T. J. Tallie's intricate historical work at the intersection of queer theory and critical indigenous studies maps late nineteenth-century Natal as a shifting, anxious field of play where settler colonial governance and African indigenous resistance are in a tempestuous embrace. Tallie sets the stage of settler colonial encounter in Natal, where a former Dutch trade outpost transformed into a British colony (through conquest of Zulu and Dutch militaries) that is never able to recruit the white European settler population it needs to establish majority rule. The colony's inability to establish majority settler rule and secure European settler reproductive futurity animates the settler/African Indigenous tensions that Tallie traces through the critical axes of race, gender, and sexuality.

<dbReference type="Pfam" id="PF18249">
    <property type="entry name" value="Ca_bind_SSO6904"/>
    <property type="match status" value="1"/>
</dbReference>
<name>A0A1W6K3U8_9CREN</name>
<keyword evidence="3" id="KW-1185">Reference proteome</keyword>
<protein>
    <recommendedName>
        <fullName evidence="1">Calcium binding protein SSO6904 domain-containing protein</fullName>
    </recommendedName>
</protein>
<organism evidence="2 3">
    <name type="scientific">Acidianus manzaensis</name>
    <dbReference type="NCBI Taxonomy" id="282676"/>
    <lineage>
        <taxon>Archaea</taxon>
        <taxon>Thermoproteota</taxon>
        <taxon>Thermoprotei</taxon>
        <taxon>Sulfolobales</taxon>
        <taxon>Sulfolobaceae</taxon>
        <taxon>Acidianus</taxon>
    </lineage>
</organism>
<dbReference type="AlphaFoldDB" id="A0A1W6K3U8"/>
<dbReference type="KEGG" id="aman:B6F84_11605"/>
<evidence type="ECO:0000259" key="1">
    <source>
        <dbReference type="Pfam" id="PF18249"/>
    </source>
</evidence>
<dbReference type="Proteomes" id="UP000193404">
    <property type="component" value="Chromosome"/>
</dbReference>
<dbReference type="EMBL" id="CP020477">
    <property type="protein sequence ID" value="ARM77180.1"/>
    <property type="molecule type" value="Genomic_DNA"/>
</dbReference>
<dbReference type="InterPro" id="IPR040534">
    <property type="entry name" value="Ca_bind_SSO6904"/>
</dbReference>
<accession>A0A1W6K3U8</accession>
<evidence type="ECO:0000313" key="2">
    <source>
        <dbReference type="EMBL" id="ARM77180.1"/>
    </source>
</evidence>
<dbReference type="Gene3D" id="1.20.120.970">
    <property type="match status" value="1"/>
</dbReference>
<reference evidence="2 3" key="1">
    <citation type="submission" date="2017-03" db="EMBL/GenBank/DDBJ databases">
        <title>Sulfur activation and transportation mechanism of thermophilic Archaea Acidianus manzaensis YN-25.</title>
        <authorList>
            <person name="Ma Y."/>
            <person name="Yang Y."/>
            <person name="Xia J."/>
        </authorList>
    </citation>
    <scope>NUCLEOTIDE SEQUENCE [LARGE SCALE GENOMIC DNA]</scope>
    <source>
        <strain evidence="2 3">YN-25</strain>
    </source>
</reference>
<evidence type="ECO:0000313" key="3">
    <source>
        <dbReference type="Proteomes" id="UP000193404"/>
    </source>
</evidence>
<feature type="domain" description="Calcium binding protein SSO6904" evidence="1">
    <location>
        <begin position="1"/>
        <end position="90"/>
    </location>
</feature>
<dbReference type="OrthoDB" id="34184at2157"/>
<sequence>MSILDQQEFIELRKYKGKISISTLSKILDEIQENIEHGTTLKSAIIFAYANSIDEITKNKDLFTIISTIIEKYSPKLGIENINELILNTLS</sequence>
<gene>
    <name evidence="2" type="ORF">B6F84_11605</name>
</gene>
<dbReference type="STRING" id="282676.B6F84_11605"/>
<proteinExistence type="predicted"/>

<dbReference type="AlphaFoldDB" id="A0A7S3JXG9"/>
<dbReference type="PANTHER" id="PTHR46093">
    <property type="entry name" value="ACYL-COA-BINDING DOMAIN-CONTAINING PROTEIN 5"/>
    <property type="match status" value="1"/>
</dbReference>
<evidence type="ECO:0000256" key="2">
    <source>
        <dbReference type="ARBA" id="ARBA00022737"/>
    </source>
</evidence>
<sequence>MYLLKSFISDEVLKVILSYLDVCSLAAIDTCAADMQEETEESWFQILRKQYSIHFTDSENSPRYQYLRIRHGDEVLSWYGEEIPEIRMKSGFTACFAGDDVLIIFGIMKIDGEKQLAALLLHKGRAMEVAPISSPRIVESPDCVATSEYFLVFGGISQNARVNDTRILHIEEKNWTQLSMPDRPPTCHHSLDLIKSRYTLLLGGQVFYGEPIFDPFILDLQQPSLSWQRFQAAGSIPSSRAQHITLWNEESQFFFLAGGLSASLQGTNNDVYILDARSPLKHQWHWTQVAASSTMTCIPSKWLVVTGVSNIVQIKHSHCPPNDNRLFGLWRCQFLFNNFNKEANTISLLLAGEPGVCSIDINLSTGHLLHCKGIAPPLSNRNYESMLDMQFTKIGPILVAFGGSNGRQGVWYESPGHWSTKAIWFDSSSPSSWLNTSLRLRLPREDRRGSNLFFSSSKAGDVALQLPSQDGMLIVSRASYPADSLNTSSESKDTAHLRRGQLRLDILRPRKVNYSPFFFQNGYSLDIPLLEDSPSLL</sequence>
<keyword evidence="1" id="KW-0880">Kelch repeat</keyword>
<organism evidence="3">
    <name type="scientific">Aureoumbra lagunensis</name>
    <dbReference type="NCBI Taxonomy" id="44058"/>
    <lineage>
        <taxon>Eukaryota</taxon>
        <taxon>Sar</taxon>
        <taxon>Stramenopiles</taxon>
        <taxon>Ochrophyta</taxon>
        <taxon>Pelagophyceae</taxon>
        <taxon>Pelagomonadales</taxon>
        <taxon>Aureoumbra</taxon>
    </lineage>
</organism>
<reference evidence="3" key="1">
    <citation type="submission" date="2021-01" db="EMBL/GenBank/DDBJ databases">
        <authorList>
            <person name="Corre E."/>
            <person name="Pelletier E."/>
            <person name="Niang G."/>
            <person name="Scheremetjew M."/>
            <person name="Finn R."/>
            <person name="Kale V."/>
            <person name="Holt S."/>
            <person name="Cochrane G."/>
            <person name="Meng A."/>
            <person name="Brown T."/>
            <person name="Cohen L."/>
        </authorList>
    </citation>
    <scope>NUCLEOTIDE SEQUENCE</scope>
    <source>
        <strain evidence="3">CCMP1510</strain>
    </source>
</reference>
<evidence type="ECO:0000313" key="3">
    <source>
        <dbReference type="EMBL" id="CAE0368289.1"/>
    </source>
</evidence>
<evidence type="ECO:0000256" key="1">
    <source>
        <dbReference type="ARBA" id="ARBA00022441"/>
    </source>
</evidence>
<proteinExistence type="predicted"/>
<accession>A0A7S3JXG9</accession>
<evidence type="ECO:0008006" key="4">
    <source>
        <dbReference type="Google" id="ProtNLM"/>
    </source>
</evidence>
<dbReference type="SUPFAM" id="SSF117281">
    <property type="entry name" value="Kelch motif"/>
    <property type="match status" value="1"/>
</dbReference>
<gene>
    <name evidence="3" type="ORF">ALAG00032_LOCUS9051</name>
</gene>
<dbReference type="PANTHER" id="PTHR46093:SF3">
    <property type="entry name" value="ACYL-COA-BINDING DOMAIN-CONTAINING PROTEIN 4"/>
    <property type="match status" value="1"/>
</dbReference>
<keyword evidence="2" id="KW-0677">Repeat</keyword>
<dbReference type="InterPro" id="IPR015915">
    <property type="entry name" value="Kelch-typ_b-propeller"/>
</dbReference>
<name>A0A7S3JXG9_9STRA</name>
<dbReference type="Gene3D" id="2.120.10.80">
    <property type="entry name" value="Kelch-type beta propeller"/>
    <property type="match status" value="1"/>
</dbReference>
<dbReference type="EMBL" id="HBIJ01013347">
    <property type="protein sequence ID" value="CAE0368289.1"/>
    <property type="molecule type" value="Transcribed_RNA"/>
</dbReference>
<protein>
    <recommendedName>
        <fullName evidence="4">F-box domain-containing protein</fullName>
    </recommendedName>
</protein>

Queering Colonial Natal is a critical intervention into the fields of African studies, settler colonial studies, and queer theory. As Tallie argues, the “critical study of...

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